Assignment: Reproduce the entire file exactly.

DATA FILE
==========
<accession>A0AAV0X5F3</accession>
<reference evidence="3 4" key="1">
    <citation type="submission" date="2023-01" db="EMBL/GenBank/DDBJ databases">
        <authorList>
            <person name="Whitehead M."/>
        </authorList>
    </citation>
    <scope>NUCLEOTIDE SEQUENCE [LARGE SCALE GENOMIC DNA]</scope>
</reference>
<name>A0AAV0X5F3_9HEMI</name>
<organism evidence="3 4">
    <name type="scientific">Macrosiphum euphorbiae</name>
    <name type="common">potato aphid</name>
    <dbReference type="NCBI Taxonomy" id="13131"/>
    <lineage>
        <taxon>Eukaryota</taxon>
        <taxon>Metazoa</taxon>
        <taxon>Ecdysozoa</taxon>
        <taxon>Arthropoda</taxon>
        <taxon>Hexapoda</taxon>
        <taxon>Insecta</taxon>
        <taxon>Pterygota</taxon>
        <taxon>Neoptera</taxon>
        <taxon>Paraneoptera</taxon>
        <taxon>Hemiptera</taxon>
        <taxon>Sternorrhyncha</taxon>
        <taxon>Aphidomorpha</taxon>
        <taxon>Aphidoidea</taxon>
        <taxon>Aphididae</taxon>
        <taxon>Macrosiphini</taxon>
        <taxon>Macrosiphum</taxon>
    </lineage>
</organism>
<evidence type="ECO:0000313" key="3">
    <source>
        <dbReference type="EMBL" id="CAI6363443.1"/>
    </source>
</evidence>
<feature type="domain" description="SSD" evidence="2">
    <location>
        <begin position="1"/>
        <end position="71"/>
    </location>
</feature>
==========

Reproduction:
<accession>A0AAV0X5F3</accession>
<reference evidence="3 4" key="1">
    <citation type="submission" date="2023-01" db="EMBL/GenBank/DDBJ databases">
        <authorList>
            <person name="Whitehead M."/>
        </authorList>
    </citation>
    <scope>NUCLEOTIDE SEQUENCE [LARGE SCALE GENOMIC DNA]</scope>
</reference>
<name>A0AAV0X5F3_9HEMI</name>
<organism evidence="3 4">
    <name type="scientific">Macrosiphum euphorbiae</name>
    <name type="common">potato aphid</name>
    <dbReference type="NCBI Taxonomy" id="13131"/>
    <lineage>
        <taxon>Eukaryota</taxon>
        <taxon>Metazoa</taxon>
        <taxon>Ecdysozoa</taxon>
        <taxon>Arthropoda</taxon>
        <taxon>Hexapoda</taxon>
        <taxon>Insecta</taxon>
        <taxon>Pterygota</taxon>
        <taxon>Neoptera</taxon>
        <taxon>Paraneoptera</taxon>
        <taxon>Hemiptera</taxon>
        <taxon>Sternorrhyncha</taxon>
        <taxon>Aphidomorpha</taxon>
        <taxon>Aphidoidea</taxon>
        <taxon>Aphididae</taxon>
        <taxon>Macrosiphini</taxon>
        <taxon>Macrosiphum</taxon>
    </lineage>
</organism>
<evidence type="ECO:0000313" key="3">
    <source>
        <dbReference type="EMBL" id="CAI6363443.1"/>
    </source>
</evidence>
<feature type="domain" description="SSD" evidence="2">
    <location>
        <begin position="1"/>
        <end position="71"/>
    </location>
</feature>